Charlottesville Tomorrow reports that the City of Charlottesville has adopted their comprehensive plan.
The most substantial revisions were made to the city’s housing chapter. To help the city meet its goal of having 15 percent of housing units classified as â€œaffordableâ€ by 2025, an emphasis will be placed on rehabilitating existing housing, and partnerships will be encouraged to promote workforce housing.
Looks like I have some reading to do on how the Plan will/might affect my clients.
In good news:
Shortly before adoption, the council held a final debate about language in the plan. Smith called for a goal that said the city should â€œconsider the effect of housing decisions when considering the proximity of existing units and the effects of unit location on schools, neighborhood demographics and associated infrastructure.â€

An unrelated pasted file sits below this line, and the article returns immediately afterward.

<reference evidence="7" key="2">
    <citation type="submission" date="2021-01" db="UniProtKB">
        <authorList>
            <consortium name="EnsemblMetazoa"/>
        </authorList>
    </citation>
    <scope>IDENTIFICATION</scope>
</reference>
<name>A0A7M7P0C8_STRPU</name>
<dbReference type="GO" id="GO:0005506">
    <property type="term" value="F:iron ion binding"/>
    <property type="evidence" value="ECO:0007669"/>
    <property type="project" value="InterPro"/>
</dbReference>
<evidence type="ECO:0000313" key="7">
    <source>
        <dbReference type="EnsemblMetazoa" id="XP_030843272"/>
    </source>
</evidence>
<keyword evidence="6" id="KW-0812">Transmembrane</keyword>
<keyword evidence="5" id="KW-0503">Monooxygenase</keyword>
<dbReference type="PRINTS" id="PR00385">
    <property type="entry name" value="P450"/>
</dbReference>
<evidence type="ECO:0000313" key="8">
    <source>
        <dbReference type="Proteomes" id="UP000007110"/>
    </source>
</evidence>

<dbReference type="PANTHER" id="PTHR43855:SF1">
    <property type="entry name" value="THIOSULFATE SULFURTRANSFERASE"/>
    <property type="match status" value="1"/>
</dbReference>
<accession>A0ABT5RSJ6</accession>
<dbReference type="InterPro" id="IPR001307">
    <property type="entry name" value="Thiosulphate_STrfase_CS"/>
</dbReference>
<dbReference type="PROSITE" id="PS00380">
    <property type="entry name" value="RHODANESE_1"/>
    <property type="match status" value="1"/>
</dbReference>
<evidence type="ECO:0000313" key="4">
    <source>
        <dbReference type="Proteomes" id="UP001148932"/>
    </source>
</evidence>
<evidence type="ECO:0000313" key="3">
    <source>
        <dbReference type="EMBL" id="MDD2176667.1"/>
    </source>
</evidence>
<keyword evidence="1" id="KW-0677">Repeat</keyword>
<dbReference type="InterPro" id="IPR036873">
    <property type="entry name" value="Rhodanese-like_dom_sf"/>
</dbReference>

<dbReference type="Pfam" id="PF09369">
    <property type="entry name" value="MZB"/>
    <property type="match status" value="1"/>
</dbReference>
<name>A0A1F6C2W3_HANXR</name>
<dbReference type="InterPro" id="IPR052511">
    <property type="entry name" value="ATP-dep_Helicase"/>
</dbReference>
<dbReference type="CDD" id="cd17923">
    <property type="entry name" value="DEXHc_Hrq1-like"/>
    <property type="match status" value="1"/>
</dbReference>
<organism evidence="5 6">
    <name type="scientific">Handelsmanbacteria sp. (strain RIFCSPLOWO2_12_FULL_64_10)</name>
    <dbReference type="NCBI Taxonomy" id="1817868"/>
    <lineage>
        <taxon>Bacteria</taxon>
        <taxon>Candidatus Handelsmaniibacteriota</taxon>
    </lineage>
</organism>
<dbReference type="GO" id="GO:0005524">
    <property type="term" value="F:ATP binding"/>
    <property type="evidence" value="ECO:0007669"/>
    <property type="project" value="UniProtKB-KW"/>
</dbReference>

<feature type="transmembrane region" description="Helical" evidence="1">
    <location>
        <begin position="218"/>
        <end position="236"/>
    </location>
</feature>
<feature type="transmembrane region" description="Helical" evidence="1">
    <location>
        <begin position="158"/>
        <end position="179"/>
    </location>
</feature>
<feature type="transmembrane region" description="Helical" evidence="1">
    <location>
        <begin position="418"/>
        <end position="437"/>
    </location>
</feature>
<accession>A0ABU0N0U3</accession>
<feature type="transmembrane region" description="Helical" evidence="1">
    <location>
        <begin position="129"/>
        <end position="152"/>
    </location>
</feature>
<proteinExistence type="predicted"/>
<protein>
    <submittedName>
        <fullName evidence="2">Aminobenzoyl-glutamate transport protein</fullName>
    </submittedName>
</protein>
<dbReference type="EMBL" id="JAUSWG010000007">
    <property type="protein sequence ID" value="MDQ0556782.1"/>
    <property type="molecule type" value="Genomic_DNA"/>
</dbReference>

Councilor Dave Norris made a motion to move that language to a separate goal calling for an inventory where affordable housing current exists and where future opportunities lie.
â€œI don’t want to have anything in our plan that enshrines the possibility of redlining affordable housing in the community,â€ Norris said.Â He added his suggested amendment would better connect low-income residents with opportunities in the rest of the city”
Good. Government really need not be in the practice of identifying who will live where.